Whether a trade is “good” or “bad” may not usually have to do with how “big” it is. When we’ve done offseason report cards in the past, we’ve taken care to try to evaluate impact separately from quality, and for good reason: the smallest decisions can still be approached with care. The questions in the wake of the Shelby Miller trade have tended to be the opposite: whether it was executed with less care just because of its size.

There was little doubt before offseason that the D-backs were highly focused on 2016-2017, as we preambled in the Offseason Plan:

The Contention Window is upon us. Over the past fourteen months, the team has gambled again and again on contention in 2016 and 2017, going all in on college players in the 2015 draft…mortgaging the very distant future in signing Yoan Lopez this spring and the less distant future in trading Touki Toussaint to free up cash this last summer…now is not the time for modest moves; the ante for getting to this point was high.

What was less obvious was how much the team was willing to invest in the Contention Window in terms of dollars and young talent, and whether 2018 was thought to be part of that window. The Zack Greinke signing confirmed that the D-backs were absolutely all-in on competing, and willing to put in a shocking financial commitment in that effort. The D-backs are skydiving, and while we knew they were up in the plane with the intention of jumping, the ink on the Greinke contract was that moment when they actually conquered their fear of heights and stepped out the door.

Maybe that’s why the anxiety seemed so high this week when the D-backs traded three important players for Shelby Miller, coming dangerously close to the ground before opening their parachute. The trade for Miller or something like that move, however, was as inevitable as something like the Greinke signing — except more so. You can refuse to step out of the door of the plane, but once you do, you can’t hover in midair or open your ‘chute too early. As Jeff wrote in breaking it down, the Miller trade is what going all in looks like:

When you give Zack Greinke $206 million dollars, this is a move you need to make. Period. Are the Diamondbacks taking the short side of the deal? Probably. But does this help their chances in playing October baseball each of the next few seasons? Without a doubt. They could not go into 2016 incomplete. They’ve set their course and they needed to stick to it.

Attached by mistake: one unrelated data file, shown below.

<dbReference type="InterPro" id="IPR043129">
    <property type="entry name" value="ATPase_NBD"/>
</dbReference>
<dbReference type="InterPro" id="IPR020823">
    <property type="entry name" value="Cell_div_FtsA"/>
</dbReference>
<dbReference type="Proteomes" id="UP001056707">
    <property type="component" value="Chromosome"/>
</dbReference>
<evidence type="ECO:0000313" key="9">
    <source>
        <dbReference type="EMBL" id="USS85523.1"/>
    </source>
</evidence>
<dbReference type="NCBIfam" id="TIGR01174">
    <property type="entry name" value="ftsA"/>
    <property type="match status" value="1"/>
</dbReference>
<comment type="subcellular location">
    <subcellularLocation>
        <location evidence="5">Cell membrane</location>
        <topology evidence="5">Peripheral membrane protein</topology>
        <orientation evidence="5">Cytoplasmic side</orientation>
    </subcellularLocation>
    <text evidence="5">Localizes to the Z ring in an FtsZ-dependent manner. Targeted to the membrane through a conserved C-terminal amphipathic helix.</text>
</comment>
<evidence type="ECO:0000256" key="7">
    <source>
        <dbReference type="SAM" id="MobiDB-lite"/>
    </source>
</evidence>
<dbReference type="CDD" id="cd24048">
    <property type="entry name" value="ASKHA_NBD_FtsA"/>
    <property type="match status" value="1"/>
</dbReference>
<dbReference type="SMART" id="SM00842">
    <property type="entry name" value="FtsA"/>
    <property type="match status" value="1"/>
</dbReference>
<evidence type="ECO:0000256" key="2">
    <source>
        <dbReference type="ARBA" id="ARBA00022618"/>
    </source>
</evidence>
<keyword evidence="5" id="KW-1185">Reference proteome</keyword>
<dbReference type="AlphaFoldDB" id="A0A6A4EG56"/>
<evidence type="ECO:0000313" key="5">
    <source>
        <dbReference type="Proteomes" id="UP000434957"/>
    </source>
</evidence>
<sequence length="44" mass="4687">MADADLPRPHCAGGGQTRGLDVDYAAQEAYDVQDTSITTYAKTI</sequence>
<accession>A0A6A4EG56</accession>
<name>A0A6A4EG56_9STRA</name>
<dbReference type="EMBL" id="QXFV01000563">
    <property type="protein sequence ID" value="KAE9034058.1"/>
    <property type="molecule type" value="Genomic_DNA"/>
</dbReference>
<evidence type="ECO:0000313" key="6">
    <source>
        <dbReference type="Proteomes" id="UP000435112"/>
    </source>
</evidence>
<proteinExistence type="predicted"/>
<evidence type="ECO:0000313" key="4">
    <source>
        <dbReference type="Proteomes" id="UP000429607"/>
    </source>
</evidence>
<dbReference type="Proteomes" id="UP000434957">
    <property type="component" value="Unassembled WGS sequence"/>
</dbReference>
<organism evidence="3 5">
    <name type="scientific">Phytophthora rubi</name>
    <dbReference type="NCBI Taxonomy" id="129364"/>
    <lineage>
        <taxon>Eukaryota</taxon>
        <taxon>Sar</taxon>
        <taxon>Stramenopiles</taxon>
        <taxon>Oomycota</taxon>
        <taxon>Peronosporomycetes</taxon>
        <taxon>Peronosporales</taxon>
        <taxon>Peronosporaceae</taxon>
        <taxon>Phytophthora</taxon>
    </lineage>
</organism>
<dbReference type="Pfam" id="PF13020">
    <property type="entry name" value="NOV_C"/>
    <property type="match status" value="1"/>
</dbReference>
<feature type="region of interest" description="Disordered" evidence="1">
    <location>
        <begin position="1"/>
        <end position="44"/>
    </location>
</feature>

Big questions remain. As discussed on Episode 46 of The Pool Shot, whether or not you like the Greinke signing has everything to do with whether or not you’re in favor of the strategy of going all in. In Episode 47 of The Pool Shot recorded last night (and with little help from the intern), we looked at the Shelby Miller trade in the same light.

First up in the episode, we talk through their initial reactions to the trade, but consider one criticism of it in particular:

That’s really the problem that we had with the Touki Toussaint sale, as we discussed with Mauricio Rubio of Baseball Prospectus on Episode 32 last summer. To what extent does being sold on the all-in strategy not determine whether you like a move or not? For us, the Toussaint sale seemed counterproductive; the goal it was meant to accomplish could have been accomplished better with the same asset.

Top Payroll per SeasonThis is where we’d insist you listen to the podcast to figure out our response to whether the Miller trade does indeed make the 2016 club better or not, but (spoiler alert), we think it does — for a few reasons. The discussion of the trade turned to understanding the price paid by the D-backs for that benefit, reading tea leaves on Ender Inciarte and Aaron Blair and suggesting what the process may have been like in trading Dansby Swanson.

Ultimately, though, the discussion turned to the future. As noted above, whether the D-backs would commit to the all-in plan financially was the Rubicon crossed with the Greinke signing. But what about the price they were willing to pay in talent? To what extent did they actually mortgage the future? We talk through an explanation for why they actually didn’t mortgage the future, potentially. In so doing, we returned to our site editorial on the hiring of Tony La Russa, particularly these lines:

We believe that under La Russa’s leadership, the team may be in a better position to compete in the long term – even if the hiring of La Russa may not have been intentioned as a long term solution.

Were we right or were we wrong?

Finally on the episode, we turn to a discussion we punted in the previous episode on relief pitching targets and a few particularly interesting relievers who are still available (and in two cases, not rumored to be available, either). The D-backs aren’t necessarily done, folks. We may have a little more freefall before the parachute actually opens.

Remember if you have something you think would be interesting and/or that we might enjoy working through on the podcast, shoot a tweet @thepoolshot, an account at which our intern also occasionally posts really stupid and really low-quality photoshopped… pictures? Not sure what to call those, but he posts them because he has access to the account to post the podcast episode tweets, and he thinks that’s funny or something.

Lean into this, folks. And keep your arms and legs inside the vehicle at all times, because it’s going to be a bumpy — but thrilling — ride toward the postseason.

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8 Responses to The Pool Shot: Shelby Miller Trade, Future of the Franchise

  1. Anonymous says: